Part of the ongoing RADA Festival, the curiously titled Lava Lamps, written and performed by Imogen Hudson-Clayton, is a dissection of modern womanhood in all its chaotic glory. Working her way through three different female characters, the play darts around like a schizophrenic ménage-a-trois, Hudson-Clayton shifting from one to the other at random intervals. Though in their own ways unique, each story bleeds into one another, giving an anarchic and often jarringly comedic sense of what it is to be a modern woman.
One a hopeless lover, one a hardnosed worker, one a struggling mother. All of them a woman with a story to tell. Each of the three vignettes that Hudson-Clayton embodies constitutes a stock, almost unoriginal trope of femininity. We’ve seen these platitudes before. The lover, locked in an undulating and absurd affair with a married man named George, rocks drunkenly to and fro from unadulterated lust to implosions of despair. The worker, a merciless and stony faced specimen, having undergone a pragmatic abortion lest it distract her from her careerist ladder climbing. The mother, racked with love for her child and anxiety about her proficiency as a mother.
And yet, Lava Lamps, coupled with a witty script and a stellar central performance, breathes new and enlightening life into these caricatures. It has a relentlessly modern feel to it, invoking new preoccupations such as Tinder and the modern penchant for yoga, which also renders a somewhat satirical feel. Playing with comedic sensibilities, the play inspires a number of cleverly placed laughs, working alongside the pathos of the three characters. It may not sound like a play that deals with extramarital love, ill-fated child care and breast cancer would have many room for jokes, yet they fit in quite snuggly amongst the modern mess of our protagonists’ lives.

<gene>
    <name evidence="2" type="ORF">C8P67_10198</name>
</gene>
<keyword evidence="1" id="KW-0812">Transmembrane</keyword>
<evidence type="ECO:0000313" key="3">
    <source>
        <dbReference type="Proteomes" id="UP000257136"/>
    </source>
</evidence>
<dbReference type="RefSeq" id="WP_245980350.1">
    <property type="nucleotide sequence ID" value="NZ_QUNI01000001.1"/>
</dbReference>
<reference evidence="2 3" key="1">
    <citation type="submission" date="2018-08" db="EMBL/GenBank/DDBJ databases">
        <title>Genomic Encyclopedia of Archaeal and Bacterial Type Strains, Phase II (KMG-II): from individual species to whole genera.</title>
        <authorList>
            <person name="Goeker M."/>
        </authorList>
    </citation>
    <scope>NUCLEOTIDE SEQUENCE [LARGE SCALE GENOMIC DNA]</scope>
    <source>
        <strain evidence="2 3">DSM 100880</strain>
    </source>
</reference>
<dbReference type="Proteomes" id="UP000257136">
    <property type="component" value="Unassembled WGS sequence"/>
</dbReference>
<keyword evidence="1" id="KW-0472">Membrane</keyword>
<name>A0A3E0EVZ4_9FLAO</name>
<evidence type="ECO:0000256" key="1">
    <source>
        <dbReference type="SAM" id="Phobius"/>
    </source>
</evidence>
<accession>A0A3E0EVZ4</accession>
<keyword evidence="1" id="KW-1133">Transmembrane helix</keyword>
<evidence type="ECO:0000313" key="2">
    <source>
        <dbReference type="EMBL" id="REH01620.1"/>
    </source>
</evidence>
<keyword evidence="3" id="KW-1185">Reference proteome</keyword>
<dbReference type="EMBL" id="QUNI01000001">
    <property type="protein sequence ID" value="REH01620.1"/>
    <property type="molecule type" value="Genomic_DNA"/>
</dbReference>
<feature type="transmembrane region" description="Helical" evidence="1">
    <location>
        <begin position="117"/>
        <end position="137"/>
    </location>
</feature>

Hudson-Clayton gives a spirited and sterling performance, flitting across the stage as she moves from one persona to the next. She is particularly convincing as the somewhat odious worker, her use of facial expressions and rigid posture to convey her character’s similarly rigid disposition being highly effective. In the denouement, when all the characters converge at coffee shop, the speed at which she snaps back from one to the other is impressive and makes for an entertaining mishmash of tension and hilarity.
A fleeting injection of fun and seriousness, Lava Lamps is a solo performance play with a difference. A thoroughly convincing display of an actor’s versatility.
Lava Lamps played as part of the RADA Festival. For more information, see the RADA website.